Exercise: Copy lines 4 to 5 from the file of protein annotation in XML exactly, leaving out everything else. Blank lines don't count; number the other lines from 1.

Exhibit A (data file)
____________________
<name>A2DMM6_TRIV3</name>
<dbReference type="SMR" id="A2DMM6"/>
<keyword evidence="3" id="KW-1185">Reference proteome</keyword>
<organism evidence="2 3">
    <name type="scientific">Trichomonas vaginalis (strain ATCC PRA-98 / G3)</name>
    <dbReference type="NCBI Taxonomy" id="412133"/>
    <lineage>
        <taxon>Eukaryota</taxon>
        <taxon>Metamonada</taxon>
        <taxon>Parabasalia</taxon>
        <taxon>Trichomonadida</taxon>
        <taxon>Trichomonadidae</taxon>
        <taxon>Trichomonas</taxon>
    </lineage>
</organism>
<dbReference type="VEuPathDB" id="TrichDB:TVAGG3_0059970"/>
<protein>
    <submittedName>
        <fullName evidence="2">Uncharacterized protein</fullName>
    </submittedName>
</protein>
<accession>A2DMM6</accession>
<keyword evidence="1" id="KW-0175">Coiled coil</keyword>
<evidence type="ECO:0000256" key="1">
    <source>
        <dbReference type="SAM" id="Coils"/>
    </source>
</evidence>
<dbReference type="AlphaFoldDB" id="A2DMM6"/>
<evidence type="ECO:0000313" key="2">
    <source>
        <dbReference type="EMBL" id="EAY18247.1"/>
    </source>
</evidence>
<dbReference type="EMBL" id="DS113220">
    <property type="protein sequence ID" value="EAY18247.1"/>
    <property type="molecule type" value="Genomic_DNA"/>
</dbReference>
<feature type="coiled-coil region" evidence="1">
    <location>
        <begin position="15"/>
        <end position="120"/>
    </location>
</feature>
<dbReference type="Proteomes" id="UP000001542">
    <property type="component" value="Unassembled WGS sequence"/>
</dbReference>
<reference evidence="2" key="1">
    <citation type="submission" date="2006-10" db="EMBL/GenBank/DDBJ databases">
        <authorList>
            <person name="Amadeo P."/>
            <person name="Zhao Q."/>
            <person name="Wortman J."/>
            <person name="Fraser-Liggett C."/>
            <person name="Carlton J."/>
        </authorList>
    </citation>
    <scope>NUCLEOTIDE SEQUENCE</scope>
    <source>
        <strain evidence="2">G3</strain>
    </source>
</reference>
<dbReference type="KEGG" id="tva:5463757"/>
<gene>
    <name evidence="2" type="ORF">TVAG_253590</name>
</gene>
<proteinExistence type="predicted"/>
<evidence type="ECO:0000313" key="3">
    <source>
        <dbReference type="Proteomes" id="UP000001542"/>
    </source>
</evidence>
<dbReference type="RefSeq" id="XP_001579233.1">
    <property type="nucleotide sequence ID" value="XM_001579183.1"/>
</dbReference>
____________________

<organism evidence="2 3">
    <name type="scientific">Trichomonas vaginalis (strain ATCC PRA-98 / G3)</name>